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As part of the military's transition away from "Don't Ask, Don't Tell," plans are in the works to permit naval chaplains and facilities to be used to conduct same-sex marriages.
Though it was expected, some members of Congress are not amused with the upcoming change, arguing that the Defense of Marriage Act bars Naval facilities from being used to conduct same-sex marriages.
The Navy's Chief of Chaplains has stated that chaplains may officiate same-sex weddings and civil unions if state law and their religion permit it, reports CNN. He further stated that base facilities are to be "sexual orientation-neutral."
Because of the "Don't Ask Don't Tell" repeal, things are changing in the Navy--same-sex relationships are no longer going to occur behind the scenes. However, that doesn't mean that Naval chaplains can suddenly perform marriages.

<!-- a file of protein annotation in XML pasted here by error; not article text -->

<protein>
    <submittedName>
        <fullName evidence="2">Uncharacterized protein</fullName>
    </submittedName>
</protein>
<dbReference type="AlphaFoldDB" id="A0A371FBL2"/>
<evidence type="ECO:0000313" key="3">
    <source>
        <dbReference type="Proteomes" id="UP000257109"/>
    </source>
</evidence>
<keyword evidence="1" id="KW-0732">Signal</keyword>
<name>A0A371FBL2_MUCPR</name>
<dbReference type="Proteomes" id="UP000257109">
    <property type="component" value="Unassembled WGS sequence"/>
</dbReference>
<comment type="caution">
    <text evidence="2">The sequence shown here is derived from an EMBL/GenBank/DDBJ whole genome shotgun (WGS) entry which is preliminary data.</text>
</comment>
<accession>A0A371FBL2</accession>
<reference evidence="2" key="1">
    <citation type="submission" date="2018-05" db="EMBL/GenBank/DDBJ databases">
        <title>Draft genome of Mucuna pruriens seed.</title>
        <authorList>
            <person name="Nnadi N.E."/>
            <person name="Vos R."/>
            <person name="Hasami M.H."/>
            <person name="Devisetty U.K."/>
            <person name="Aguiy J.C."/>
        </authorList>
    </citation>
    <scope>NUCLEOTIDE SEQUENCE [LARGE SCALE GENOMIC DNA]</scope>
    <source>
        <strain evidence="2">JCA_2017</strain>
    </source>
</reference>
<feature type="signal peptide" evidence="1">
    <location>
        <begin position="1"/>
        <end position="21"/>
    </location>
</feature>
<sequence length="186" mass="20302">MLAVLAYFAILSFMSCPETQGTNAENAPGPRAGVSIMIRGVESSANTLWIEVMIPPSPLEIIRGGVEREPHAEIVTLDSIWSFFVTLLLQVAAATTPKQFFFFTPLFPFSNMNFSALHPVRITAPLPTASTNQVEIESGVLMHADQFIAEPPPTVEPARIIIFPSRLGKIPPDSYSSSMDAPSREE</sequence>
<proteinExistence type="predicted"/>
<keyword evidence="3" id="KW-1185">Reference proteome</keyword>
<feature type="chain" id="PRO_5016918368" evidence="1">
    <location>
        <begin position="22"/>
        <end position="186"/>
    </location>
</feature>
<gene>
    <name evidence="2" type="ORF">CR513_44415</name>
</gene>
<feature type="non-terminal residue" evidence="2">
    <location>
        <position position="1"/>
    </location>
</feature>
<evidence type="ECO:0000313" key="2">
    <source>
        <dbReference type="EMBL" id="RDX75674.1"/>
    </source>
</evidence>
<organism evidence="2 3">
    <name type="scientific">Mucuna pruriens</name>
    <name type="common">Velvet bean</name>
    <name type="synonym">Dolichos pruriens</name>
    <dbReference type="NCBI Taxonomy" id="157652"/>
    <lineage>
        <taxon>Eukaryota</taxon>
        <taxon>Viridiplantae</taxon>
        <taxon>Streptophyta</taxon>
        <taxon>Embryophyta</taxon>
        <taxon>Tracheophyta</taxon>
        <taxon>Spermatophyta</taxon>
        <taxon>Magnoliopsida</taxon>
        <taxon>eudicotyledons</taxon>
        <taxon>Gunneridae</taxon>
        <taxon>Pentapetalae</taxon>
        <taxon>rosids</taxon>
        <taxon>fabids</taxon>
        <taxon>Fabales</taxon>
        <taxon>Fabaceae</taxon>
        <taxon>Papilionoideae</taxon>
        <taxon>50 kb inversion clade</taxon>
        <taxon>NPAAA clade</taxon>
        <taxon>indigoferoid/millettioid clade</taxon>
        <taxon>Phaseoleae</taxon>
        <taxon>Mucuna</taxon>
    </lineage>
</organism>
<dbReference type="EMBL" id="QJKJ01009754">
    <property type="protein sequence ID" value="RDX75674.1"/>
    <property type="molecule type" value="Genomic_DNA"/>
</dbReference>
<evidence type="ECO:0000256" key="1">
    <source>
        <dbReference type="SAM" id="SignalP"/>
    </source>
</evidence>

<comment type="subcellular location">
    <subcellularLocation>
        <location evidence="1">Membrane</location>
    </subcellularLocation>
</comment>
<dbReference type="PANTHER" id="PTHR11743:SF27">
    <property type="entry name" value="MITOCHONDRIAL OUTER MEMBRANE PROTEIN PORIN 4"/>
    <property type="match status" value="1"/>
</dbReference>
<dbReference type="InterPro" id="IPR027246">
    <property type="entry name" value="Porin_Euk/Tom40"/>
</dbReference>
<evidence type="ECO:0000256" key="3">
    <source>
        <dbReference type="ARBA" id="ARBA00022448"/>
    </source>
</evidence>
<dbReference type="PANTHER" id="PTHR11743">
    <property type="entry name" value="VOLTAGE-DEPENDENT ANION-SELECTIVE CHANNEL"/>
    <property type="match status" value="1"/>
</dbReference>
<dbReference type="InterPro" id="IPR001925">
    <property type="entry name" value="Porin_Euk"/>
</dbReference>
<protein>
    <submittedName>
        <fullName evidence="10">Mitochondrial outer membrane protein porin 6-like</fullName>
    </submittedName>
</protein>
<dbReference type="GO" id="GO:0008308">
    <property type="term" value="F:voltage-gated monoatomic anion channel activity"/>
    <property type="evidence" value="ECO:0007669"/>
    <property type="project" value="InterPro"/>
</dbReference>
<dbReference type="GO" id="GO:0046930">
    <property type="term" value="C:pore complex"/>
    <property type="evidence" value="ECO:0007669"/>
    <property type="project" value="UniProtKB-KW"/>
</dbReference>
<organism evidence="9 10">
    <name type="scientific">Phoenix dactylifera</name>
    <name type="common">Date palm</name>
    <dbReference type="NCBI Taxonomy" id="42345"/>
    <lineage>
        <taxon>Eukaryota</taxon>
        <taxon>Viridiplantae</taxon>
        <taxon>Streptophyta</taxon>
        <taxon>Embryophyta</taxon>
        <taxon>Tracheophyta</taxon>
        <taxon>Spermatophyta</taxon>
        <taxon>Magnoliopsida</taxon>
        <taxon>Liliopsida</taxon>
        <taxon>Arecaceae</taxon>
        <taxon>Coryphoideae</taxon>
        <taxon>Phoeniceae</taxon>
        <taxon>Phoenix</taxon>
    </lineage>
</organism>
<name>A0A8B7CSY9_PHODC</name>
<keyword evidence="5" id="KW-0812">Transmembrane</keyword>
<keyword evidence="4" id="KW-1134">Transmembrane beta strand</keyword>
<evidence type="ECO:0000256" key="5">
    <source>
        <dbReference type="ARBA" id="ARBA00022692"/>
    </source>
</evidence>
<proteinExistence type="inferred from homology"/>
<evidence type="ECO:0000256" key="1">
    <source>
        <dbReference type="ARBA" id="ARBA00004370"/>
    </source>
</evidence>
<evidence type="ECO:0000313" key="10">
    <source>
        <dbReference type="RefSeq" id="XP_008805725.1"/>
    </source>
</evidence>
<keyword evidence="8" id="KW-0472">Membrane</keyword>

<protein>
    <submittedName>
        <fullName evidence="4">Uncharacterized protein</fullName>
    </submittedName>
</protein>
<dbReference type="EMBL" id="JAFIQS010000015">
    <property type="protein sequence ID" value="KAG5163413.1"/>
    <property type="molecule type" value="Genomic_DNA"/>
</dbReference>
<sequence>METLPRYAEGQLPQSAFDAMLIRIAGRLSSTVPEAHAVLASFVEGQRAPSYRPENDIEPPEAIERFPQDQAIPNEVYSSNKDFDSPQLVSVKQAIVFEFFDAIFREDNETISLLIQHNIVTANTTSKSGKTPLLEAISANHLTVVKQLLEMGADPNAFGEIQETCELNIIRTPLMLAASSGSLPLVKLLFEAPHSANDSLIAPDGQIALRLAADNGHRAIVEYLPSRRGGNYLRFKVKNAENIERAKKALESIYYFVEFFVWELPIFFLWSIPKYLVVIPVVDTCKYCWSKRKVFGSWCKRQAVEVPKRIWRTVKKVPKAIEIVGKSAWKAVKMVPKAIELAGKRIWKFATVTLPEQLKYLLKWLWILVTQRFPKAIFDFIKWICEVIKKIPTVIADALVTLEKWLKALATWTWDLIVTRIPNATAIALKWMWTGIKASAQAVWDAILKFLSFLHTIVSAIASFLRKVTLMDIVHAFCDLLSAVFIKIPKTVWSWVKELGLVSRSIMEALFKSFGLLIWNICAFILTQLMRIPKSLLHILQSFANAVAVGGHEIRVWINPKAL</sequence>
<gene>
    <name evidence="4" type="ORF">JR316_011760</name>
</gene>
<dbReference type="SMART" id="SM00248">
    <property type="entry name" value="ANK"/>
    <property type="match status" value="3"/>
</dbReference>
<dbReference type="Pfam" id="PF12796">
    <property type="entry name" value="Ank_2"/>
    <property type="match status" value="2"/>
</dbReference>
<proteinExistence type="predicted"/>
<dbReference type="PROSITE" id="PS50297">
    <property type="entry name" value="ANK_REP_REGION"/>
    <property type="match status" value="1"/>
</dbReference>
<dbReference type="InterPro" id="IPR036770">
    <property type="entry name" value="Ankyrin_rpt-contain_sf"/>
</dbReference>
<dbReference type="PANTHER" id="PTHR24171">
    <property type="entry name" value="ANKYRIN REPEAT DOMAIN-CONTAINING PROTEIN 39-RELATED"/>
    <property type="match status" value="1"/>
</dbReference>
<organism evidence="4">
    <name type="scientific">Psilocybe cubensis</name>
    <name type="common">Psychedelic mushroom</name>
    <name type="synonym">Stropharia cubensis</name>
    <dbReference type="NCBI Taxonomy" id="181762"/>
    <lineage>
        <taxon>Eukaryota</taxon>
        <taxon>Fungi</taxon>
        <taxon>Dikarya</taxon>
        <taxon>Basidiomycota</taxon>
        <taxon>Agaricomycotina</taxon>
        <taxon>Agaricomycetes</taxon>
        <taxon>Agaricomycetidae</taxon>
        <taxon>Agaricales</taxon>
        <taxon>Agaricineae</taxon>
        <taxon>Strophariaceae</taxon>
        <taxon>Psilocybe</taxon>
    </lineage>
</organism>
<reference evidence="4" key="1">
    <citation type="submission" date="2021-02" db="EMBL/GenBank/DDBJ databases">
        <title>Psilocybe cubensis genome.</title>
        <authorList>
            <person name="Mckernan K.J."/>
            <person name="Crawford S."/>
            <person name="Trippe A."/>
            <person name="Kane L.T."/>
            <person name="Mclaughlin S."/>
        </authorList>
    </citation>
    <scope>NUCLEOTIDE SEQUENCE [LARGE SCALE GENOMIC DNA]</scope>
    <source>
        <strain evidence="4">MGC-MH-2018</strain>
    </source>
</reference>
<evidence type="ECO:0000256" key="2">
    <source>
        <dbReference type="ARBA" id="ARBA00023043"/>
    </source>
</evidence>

Even though the Obama Administration is choosing not to defend the Defense of Marriage Act, the fact is that it still applies. This means that the federal government does not recognize same-sex marriages, and by extension, any of those marriages performed by a member of the Navy.
Same-sex marriages are also arguably prevented by DOMA from taking place on federal property and with the services of federal employees.
Or at least that's what opposing members of Congress believe, according to CNN.
Pentagon officials disagree, reports the news outlet. They have stated that, while DOMA does prevent recognition of spousal benefits, it does not impact the type of religious ceremonies performed on a military base.
So, who's legally right in the Navy/same-sex marriage debate? It's impossible to tell, so we'll just have to wait and see.